As I said before, I normally love these types of films and tales of planet hopping, narrows escapes and galactic conquest, but The Chronicles of Riddick left me a little cold. For all its great special effects, soundtrack and action sequences it has a myriad of problems, most of which surprisingly stem from the screenplay. David Twohy has written some good films in the past several years (most notably The Fugitive) and has made better films on much lower budgets than Riddick. I’m afraid that perhaps the sheer size of the production may have hindered this one crucial element during its development.

The screenplay’s biggest problem is that it creates a real emotional disconnect with its audience. Watching the film, I never once felt any type of sympathy or feeling towards any of the characters and couldn’t have cared less about their fates, much less the fate of the entire planet that is placed in Riddick’s hands. It seems as though because Riddick could care less and is seemingly disinterested in nearly everyone in the film except one relationship that the screenplay and the actors fail to convey any real sense of depth between the two characters, a weird kind of transference takes place between the film and its audience. Given that Riddick is an anti-hero to begin with, this was a major hurdle that needed to be avoided in the film for it to work and it just couldn’t manage it. It all amounts to action scenes that have no real sense of drama and a film that drags like a funeral procession during the mostly mundane and repetitive dialogue scenes while you await the next set of on screen explosions.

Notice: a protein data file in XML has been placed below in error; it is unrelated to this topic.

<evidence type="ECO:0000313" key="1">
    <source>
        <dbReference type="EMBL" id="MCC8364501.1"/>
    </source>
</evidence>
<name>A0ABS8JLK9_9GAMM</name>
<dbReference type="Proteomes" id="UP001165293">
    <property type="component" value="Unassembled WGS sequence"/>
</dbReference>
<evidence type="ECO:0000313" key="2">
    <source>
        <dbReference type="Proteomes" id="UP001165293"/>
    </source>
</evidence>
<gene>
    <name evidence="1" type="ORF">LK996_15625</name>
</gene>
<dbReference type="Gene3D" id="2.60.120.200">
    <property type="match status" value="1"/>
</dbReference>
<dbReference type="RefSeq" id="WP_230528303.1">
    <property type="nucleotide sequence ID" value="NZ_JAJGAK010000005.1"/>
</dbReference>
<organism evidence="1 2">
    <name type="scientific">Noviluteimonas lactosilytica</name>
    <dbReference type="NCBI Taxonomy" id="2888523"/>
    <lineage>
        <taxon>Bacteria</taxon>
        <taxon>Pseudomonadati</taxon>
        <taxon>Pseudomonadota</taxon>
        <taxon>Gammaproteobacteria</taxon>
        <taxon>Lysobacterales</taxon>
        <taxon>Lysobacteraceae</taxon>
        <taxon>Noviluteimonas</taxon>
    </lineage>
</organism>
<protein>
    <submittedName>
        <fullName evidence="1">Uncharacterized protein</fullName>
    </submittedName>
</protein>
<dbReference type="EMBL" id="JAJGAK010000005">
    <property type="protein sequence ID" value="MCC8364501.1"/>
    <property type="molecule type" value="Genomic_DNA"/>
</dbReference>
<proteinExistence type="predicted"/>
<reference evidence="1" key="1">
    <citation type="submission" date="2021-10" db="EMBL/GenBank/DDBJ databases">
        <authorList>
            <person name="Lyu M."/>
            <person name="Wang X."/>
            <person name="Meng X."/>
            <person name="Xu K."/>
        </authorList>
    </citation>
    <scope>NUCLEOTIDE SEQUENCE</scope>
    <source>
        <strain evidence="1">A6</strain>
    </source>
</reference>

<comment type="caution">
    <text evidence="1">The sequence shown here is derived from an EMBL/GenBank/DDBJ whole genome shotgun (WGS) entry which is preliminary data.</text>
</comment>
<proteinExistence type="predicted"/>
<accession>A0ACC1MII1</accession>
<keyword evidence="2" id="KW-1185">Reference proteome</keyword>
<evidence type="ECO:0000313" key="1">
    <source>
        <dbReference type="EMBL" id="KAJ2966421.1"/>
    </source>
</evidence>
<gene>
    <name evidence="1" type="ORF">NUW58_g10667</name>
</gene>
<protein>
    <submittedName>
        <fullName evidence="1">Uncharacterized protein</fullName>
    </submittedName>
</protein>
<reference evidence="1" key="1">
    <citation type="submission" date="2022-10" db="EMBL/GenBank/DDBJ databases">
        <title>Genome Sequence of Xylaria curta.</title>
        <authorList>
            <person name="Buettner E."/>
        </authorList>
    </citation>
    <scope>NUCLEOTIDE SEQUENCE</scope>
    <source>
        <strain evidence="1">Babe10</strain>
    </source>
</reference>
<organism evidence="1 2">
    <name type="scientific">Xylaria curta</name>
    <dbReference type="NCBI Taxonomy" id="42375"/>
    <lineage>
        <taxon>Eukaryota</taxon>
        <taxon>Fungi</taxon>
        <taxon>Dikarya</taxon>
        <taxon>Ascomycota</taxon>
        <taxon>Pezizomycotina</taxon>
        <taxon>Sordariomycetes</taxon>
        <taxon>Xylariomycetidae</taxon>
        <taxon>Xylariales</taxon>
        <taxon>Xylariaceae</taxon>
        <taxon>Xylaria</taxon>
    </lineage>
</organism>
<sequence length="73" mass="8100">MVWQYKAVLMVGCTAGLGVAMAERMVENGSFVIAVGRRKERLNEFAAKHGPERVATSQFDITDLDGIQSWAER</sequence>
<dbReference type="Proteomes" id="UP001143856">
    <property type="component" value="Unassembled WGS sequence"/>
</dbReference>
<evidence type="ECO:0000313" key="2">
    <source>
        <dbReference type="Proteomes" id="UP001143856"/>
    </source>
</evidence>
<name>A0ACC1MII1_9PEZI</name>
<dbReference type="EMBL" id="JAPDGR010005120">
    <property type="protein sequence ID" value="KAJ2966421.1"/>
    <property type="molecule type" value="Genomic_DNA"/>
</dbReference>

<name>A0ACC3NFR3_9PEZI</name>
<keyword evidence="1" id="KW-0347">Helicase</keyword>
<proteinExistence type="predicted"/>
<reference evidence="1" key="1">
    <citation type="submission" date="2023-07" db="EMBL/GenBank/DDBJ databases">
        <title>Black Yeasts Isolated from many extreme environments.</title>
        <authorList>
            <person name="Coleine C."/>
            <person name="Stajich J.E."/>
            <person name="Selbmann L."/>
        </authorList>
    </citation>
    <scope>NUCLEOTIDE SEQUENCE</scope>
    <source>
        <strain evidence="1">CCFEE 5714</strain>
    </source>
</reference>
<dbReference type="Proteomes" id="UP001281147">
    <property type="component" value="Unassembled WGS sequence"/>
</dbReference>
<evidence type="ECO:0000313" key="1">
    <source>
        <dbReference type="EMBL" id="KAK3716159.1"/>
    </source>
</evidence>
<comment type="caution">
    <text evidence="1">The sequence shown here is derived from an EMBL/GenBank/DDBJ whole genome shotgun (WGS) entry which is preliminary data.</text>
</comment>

The film also feels too familiar, as if this is what you would get if you mixed David Lynch’s Dune and Conan the Barbarian in a blender and added in a splash of the Borg from Star Trek. The problem is that the concoction doesn’t taste as good as its individual parts and comes across as a muddled and silly mess; it’s all been done before and done better. The sets, costumes and out of place mysticism involving Riddick’s destiny are all reminiscent of Lynch’s earlier film, and many of the basic plot elements are right out of Robert E Howard’s Conan stories and to a certain extent the 1982 film. I was almost willing to let the similarities between the Necromongers and Borg slide at first until I heard the Lord Marshall’s mantra of “Convert or be destroyed!” and about fell out of my chair laughing in astonishment since I swear I almost sensed it coming in some preternatural way.

A few of the characters could have been thankfully excised from the script before production but instead made it to the screen to befuddle and bore you to death. Judi Dench’s Elemental character Aereon serves little purpose and her dialogue is as equally useless. Perhaps she had some larger role to play in the proposed trilogy, but in the context of this one film the character is simply filler material. The same could be said of the one note Dame Vaako played by Thandie Newton, who seems to be channelling some long forgotten high school portrayal of Lady Macbeth in her performance. In nearly every scene the character is scheming to get her husband to ascend to power by having him kill the Lord Marshall and after about two scenes it grows redundant and then annoying enough you hope that her husband would just put him and the audience out of its misery by throwing her out of the nearest airlock. At least one scene involving the two characters about halfway through the film should serve as a good bathroom break without having to hit the pause button on your remote.

Chronicles of Riddick: Widescreen Unrated Director's Cut, The